As he calmly but loudly explained to us through the glass, the bats have a natural sonar that allows them to track their prey – like mosquitos and no-see-ums, creatures that actually were out to suck our blood. Since the mosquitos were buzzing around us, that’s where the bats followed. That sonar also allows them to avoid objects like walls, posts, and humans. They ate their weight in mosquitos every night, and their plentiful guano we found on the deck below the eaves each morning was great for the flower garden we would eventually plant, too. It wasn’t until much later that we found out that little brown bats are the number one carrier of rabies in B.C.

It was my childhood exposure to little brown bats, and that nightly summer twilight bat show, that eventually led me to tell my kids bedtime stories about bats, which then led to my children’s book, Bailey the Bat and the Tangled Moose

Return to Solitude:

There’s lots of great news surrounding my latest book, “Return to Solitude.”

  • It hit the national bestsellers list in Canada.
  • It’s been on the BC Bestsellers List for an entire year!!
  • It was named the number one bestselling BC book of 2022.

… all thanks to… YOU! 

The latest news is that “Return to Solitude” has been nominated for the Bill Duthie Booksellers Choice Award for the 2023 BC and Yukon Book Prizes, which will occur in September. 

I am profoundly grateful for the support and reception this book has received both within and outside of BC. Thank you again to readers and bookstores everywhere!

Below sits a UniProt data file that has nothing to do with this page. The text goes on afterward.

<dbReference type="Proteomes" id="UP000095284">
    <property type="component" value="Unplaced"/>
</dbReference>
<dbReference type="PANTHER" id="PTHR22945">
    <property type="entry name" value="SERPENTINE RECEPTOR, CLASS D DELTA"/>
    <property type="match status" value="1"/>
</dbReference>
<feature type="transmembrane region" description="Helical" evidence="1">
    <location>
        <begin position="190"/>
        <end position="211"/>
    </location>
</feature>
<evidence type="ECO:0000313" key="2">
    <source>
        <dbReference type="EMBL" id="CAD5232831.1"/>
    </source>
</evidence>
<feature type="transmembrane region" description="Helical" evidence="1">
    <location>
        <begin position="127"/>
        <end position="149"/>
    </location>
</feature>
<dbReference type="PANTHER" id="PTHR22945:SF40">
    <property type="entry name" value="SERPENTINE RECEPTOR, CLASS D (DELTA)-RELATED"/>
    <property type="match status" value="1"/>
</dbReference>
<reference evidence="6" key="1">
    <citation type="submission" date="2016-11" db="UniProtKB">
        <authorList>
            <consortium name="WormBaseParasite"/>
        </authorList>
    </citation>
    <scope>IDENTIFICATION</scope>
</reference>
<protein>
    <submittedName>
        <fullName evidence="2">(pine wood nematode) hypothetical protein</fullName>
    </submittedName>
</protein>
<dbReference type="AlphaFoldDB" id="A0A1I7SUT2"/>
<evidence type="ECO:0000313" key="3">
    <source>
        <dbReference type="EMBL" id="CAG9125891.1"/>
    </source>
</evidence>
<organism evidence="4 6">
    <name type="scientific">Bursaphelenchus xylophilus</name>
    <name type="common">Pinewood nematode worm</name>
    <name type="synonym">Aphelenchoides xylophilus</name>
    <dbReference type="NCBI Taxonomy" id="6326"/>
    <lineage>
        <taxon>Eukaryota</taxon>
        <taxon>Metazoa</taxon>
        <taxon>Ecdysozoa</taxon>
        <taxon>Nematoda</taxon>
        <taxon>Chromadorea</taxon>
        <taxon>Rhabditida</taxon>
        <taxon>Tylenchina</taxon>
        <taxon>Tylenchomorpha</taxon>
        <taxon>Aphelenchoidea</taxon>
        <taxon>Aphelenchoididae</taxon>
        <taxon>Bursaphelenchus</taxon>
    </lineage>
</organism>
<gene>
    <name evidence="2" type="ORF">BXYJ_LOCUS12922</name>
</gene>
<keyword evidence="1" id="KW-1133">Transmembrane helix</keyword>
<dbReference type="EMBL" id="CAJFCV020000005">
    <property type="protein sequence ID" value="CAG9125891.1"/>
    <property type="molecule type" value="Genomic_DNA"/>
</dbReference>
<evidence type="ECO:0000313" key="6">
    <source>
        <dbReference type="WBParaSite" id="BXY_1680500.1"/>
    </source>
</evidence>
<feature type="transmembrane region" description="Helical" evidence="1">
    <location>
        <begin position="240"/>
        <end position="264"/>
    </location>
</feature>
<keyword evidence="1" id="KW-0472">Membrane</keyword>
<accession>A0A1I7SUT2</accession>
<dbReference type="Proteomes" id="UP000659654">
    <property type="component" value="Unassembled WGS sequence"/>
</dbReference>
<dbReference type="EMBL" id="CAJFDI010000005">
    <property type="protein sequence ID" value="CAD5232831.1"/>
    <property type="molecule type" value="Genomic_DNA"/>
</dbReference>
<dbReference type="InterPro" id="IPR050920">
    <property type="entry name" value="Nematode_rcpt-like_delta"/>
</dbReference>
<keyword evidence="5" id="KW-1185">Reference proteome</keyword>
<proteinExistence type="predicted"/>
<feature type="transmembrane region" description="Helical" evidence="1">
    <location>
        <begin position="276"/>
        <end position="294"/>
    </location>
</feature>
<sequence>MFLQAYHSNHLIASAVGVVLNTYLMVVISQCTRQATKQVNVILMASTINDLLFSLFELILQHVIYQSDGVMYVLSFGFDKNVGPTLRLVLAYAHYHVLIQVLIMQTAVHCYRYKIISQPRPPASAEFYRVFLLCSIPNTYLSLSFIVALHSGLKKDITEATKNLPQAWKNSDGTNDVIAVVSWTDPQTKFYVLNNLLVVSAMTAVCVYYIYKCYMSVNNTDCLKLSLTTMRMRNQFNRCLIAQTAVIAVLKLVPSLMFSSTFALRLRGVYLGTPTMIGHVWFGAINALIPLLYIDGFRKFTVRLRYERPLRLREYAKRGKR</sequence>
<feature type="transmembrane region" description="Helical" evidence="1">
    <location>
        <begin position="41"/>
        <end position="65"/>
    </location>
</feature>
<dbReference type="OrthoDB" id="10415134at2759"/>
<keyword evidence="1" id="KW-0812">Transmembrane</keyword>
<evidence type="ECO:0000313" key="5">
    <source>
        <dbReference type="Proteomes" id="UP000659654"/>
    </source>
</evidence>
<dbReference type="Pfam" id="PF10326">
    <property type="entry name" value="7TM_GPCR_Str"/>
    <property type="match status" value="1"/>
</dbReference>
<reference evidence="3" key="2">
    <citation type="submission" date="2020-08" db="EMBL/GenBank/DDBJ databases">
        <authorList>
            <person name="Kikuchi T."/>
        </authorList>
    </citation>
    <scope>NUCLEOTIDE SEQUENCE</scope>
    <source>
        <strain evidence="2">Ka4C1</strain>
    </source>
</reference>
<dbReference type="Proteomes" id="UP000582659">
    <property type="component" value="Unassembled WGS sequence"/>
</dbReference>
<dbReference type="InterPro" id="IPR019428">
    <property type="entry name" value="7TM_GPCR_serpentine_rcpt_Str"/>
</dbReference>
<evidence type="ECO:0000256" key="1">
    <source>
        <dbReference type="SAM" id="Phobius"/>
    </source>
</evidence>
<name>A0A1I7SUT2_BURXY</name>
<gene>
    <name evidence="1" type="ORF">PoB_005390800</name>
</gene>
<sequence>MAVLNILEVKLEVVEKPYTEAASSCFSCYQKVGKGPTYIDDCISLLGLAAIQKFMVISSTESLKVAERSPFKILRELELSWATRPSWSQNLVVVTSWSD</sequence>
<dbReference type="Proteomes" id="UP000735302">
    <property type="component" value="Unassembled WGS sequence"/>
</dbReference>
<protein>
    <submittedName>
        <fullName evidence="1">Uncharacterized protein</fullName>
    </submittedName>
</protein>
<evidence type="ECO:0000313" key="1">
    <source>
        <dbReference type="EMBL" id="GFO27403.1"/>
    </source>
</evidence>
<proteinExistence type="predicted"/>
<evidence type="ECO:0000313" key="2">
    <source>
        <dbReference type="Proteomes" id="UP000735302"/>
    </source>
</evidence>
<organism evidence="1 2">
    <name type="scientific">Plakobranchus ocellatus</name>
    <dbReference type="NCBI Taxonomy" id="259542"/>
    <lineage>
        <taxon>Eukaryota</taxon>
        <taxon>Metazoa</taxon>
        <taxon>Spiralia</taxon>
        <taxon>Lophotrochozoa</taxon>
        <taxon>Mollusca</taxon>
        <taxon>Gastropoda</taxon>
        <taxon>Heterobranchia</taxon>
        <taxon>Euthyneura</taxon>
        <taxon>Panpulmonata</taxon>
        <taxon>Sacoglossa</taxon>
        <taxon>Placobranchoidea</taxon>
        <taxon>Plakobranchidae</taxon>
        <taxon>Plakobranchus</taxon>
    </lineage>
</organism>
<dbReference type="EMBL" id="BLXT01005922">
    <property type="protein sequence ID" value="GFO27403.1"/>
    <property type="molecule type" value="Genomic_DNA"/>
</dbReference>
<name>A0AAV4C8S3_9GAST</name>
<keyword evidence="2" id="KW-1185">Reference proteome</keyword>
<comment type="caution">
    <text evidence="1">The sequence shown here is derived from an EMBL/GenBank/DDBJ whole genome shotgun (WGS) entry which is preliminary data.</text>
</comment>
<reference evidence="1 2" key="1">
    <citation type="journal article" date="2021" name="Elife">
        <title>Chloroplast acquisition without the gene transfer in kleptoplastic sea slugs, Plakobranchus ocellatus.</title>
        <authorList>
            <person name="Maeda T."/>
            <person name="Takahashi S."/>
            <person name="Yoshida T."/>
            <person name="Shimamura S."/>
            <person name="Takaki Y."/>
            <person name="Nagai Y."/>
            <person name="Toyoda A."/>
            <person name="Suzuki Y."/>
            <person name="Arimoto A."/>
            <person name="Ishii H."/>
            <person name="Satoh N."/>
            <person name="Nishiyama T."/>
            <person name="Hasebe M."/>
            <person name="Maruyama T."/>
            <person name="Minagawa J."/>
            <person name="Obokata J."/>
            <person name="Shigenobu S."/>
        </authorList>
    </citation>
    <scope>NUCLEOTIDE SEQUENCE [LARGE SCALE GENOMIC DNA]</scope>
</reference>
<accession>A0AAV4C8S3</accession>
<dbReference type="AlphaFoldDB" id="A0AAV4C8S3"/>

Wanna listen? Handy Candy: Coastal Crafter of Desolation Sound Podcast

Last fall, I had the pleasure of sharing the audio version of the story of Handy Candy, of one of our dear neighbours in Desolation Sound, on the airwaves on North By Northwest on CBC Radio 1. The series was a big hit with listeners- everyone tuned in to hear the real life adventures of our very own “I Love Lucy” of the wilderness, who can famously “fix anything but dinner.” The show is now available as a ten-part podcast that you can listen to here.  

Spring Tour:

I continue to tour my “Stories and Songs” roadshow (inspired by the late great Stuart McLean and “The Vinyl Cafe”) in which I tell or read stories from my books, podcasts or columns, and amazing Canadian musicians play their original songs between the readings.

Here’s my list of dates for spring 2023 with the musical guests featured at each one. Hope to see you at a show! (All shows start at about 7pm and go to about 9pm, are suitable for all ages, and I change up the stories every time.)